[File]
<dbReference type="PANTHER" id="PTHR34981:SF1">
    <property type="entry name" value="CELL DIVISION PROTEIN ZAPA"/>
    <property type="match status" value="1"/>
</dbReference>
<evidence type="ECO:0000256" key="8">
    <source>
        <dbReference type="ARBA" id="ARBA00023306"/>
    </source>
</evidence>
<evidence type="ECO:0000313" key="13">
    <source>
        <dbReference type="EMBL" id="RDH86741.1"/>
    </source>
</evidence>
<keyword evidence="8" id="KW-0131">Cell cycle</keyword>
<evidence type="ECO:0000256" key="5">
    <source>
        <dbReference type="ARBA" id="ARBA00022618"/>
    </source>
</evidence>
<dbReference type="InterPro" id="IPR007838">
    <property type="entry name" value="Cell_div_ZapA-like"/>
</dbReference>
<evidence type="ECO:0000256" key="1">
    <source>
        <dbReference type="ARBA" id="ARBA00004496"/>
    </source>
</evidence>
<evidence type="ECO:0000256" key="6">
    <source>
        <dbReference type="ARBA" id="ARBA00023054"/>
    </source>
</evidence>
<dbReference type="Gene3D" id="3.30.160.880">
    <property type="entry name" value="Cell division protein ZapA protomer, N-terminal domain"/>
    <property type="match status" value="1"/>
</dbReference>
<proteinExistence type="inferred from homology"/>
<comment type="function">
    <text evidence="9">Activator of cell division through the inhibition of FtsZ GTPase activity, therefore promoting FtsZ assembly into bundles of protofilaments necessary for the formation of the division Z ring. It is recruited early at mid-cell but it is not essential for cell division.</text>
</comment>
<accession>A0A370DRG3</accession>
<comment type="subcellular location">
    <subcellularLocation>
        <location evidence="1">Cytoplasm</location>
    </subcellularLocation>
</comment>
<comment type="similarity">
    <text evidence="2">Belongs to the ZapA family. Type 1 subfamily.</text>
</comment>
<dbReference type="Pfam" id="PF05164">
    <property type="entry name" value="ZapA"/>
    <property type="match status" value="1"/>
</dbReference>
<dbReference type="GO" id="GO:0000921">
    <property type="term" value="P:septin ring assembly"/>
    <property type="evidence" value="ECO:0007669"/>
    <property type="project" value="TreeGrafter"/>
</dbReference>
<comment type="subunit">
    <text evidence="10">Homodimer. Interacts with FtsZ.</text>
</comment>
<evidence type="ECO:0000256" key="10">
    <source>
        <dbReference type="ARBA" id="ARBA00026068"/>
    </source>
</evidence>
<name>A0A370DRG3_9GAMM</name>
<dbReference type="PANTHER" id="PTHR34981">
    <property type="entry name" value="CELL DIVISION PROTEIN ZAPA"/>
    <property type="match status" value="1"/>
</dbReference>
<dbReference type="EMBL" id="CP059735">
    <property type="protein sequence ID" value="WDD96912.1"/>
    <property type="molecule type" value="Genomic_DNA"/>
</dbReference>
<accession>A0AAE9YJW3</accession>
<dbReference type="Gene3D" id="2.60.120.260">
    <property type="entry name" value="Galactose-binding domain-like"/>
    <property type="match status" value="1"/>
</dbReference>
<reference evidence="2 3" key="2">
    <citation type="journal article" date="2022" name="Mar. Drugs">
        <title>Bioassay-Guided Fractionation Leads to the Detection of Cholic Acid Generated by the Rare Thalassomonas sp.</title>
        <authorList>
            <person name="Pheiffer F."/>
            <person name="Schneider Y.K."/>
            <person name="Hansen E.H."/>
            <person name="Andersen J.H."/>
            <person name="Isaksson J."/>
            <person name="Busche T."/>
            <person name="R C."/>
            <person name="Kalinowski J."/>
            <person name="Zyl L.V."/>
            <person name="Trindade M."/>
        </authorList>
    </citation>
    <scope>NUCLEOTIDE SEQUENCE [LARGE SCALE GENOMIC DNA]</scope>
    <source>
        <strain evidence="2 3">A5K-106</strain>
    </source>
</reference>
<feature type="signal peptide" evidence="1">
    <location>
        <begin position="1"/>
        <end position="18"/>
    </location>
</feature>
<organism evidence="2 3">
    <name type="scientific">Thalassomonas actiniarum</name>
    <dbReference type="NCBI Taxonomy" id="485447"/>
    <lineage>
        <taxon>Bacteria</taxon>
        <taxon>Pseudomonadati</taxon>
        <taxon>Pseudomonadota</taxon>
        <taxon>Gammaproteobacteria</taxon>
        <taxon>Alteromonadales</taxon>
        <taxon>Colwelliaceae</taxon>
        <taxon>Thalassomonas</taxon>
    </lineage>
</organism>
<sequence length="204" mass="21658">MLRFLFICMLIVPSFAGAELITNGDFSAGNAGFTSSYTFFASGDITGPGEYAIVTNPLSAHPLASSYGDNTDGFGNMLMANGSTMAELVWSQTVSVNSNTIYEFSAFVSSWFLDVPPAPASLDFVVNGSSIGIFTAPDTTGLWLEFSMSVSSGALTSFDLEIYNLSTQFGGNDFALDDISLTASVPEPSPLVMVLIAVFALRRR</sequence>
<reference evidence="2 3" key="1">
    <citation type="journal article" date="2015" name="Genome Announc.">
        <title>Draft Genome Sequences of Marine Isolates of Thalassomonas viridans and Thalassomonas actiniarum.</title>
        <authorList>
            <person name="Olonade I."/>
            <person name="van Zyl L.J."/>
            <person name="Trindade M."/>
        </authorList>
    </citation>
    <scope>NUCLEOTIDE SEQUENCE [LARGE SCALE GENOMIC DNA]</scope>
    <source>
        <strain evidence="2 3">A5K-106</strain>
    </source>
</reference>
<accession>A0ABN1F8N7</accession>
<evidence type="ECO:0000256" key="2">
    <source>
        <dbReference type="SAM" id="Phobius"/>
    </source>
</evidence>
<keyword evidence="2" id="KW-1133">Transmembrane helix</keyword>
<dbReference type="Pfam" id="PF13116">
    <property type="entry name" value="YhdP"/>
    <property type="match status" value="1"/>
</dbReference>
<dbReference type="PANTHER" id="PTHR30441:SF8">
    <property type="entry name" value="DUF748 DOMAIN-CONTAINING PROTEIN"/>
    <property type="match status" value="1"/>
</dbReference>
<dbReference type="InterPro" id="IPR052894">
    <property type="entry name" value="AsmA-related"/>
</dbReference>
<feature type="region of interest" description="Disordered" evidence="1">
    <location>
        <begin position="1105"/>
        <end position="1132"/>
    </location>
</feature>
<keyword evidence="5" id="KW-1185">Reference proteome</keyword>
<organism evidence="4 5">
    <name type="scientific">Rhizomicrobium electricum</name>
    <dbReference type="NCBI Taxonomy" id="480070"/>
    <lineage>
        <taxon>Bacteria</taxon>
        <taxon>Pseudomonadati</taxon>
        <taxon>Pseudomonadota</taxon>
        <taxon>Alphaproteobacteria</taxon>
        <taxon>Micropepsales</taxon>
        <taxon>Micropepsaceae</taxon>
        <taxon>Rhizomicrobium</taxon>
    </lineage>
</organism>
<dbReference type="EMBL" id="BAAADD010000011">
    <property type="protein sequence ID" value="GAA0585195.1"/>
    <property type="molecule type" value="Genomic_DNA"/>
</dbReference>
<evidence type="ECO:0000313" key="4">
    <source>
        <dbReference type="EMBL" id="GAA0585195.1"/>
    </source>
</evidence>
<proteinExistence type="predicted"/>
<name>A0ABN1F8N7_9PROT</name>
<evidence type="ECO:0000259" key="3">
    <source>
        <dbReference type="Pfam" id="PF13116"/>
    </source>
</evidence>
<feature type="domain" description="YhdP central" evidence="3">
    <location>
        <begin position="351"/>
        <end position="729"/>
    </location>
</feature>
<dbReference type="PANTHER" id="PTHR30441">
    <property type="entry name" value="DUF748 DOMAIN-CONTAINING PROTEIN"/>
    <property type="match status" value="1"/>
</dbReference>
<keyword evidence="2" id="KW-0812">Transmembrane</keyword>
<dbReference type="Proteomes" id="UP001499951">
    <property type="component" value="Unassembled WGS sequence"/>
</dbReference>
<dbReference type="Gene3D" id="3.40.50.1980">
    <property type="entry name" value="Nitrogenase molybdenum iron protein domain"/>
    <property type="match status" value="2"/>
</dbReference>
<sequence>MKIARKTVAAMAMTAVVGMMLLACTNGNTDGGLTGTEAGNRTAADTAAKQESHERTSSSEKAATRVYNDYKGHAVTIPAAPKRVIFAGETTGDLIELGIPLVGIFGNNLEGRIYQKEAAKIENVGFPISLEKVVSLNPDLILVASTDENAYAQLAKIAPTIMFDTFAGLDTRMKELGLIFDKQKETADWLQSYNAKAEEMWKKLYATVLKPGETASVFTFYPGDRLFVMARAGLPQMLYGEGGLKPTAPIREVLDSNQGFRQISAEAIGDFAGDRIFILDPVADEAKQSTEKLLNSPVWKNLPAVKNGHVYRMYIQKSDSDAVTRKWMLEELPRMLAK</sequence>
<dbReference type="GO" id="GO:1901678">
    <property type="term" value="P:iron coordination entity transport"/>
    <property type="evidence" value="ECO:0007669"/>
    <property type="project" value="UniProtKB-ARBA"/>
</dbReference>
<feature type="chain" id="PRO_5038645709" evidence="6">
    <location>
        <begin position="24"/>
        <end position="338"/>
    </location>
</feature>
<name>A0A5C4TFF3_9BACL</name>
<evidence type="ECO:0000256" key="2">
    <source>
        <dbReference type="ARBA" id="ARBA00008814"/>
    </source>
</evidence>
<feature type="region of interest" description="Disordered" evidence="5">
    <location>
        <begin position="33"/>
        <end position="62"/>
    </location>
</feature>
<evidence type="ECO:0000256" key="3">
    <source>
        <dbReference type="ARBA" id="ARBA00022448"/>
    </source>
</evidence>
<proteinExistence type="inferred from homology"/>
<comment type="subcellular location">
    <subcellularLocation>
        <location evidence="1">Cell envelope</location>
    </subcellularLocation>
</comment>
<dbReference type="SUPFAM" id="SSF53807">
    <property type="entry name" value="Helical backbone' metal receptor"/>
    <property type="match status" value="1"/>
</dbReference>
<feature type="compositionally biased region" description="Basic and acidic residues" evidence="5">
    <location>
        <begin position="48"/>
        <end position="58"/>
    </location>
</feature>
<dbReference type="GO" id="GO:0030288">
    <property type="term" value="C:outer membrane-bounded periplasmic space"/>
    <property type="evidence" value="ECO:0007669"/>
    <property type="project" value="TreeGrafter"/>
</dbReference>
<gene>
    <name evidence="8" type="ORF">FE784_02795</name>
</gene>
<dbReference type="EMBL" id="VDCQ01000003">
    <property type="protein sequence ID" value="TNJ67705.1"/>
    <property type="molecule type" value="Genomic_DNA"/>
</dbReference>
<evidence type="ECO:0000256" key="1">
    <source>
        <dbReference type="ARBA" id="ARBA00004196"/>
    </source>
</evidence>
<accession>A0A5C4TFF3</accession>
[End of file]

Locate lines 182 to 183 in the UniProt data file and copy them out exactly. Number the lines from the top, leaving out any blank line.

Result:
    </source>
</evidence>